Anyone trying to conceive knows how frustrating it can be to wait for the right timing to take a pregnancy test. After deciding to grow your family and begin your pregnancy journey, the last thing you want to do is wait. Both urine and blood pregnancy tests measure a specific hormone your body makes when you’re pregnant—human chorionic gonadotropin (hCG).
Standard urine pregnancy tests are the ones you’re probably most familiar with—bought over the counter and used to detect that specific hormone. Urine tests can be helpful initially as they are qualitative, meaning they do or do not detect hCG. However, blood pregnancy tests (Beta hCG) measure the amount of hCG present in the blood.
Blood pregnancy tests are more sensitive
Blood pregnancy tests tend to be more sensitive and may be able to detect smaller amounts of the hormone. This means a blood pregnancy test may be able to identify a pregnancy [or likely pregnancy] earlier in your first trimester.
During your first trimester, your hCG levels increase quickly. While it is recommended to wait 14 days after your last cycle before using a urine pregnancy test, a blood pregnancy test is sensitive enough to detect rising levels of hCG as early as six days after conception.
Blood pregnancy tests are more thorough
A blood pregnancy test is quantitative, meaning it measures the amount of hCG more precisely. A urine test essentially detects if higher amounts of hCG are present, while a blood test can identify the concentration of hCG in your blood.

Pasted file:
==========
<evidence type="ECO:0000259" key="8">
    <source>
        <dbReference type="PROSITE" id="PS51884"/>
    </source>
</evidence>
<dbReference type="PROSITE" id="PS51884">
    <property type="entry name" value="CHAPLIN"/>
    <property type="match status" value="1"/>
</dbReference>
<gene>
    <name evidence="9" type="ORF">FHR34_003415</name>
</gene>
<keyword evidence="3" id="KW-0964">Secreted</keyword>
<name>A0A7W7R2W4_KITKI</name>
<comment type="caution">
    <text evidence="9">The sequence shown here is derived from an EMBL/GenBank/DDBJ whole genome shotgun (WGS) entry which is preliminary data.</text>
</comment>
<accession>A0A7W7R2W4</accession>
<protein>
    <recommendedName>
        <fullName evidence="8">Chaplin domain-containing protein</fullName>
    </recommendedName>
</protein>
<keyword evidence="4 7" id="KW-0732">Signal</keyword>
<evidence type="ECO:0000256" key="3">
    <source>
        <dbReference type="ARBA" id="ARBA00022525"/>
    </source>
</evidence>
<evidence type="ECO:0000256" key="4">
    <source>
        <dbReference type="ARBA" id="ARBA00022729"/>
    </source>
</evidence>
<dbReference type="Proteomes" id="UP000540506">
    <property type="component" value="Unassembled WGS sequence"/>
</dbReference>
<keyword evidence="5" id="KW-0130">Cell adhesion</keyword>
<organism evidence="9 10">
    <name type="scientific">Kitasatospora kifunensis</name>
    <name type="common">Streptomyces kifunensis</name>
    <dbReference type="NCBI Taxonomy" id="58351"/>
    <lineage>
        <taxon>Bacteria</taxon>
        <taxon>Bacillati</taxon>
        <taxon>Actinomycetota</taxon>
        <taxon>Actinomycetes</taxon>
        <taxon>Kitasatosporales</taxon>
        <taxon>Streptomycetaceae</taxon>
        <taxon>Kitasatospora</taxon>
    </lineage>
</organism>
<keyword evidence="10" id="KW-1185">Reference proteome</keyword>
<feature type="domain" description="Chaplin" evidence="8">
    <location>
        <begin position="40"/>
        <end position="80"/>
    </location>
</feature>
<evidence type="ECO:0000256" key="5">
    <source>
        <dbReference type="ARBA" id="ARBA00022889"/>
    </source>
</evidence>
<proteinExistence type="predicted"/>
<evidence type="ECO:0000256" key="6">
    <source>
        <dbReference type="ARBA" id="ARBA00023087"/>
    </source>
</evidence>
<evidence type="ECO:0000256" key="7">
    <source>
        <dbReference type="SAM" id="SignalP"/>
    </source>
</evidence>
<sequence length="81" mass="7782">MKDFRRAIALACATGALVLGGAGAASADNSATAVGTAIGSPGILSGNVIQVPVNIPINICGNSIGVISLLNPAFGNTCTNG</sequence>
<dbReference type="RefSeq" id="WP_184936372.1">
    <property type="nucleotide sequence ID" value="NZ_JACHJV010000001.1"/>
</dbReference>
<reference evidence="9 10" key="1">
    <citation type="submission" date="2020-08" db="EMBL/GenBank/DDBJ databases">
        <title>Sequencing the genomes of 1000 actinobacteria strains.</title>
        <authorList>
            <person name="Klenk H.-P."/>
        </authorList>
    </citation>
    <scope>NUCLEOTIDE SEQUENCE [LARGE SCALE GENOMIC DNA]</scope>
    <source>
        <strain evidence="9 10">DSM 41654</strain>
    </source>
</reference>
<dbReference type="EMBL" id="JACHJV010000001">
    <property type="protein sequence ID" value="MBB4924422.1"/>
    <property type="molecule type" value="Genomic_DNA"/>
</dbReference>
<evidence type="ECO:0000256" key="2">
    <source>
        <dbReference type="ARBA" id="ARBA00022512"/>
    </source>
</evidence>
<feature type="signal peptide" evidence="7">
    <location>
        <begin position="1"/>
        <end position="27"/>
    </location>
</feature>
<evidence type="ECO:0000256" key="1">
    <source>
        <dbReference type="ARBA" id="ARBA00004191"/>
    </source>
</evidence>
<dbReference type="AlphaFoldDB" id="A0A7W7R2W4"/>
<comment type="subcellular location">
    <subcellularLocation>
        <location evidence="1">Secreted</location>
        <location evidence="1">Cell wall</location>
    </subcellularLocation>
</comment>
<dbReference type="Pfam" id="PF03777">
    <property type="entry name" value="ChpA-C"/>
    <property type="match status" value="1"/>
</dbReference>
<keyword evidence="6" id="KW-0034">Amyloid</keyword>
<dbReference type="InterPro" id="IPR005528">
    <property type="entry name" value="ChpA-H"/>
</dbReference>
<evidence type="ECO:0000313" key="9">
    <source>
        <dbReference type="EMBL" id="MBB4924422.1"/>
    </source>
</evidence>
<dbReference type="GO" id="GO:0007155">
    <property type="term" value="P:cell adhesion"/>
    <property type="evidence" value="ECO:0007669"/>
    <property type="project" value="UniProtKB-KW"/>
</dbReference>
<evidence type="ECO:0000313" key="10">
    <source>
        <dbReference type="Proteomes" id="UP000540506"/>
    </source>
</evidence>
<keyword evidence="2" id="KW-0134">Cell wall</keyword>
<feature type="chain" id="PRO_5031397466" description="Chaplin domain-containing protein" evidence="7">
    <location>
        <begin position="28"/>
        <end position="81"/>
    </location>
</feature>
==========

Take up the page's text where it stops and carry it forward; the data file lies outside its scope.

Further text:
If you take a urine pregnancy test and get a “faint line” as a result, that could mean that it’s too early for the hCG in the urine to be reliably detected by the test strip. Color intensity of the test results of a urine pregnancy test line can vary. In contrast, a blood pregnancy test provides the measurement of hCG levels, which offers you more information about which specific stage of pregnancy you’re experiencing.
Blood pregnancy tests can detect some abnormalities
It is important to know that blood pregnancy tests can also detect abnormal levels of hCG. This can give you and your healthcare provider valuable insights into both the health of your reproductive system as well as your fetus.
Any abnormal results should be shared with your healthcare provider to discuss further testing if necessary. Your provider may use a blood pregnancy test to identify certain risk factors, such as an ectopic pregnancy, and to monitor an at-risk pregnancy more closely.
Further testing after confirmation
Once you have confirmed you’re pregnant, there are other tests you can take to help support your health pregnancy journey. For example, both folate and vitamin B12 are vitally important for a fetus’s development—some expectant parents take an additional blood test to confirm their bodies are making enough during pregnancy.
Test to confirm
Blood tests like these can provide invaluable, specific insight into the overall health of you and your pregnancy. Speak with your healthcare provider today about using a blood pregnancy test to help confirm your pregnancy and prepare even more for your entire pregnancy journey.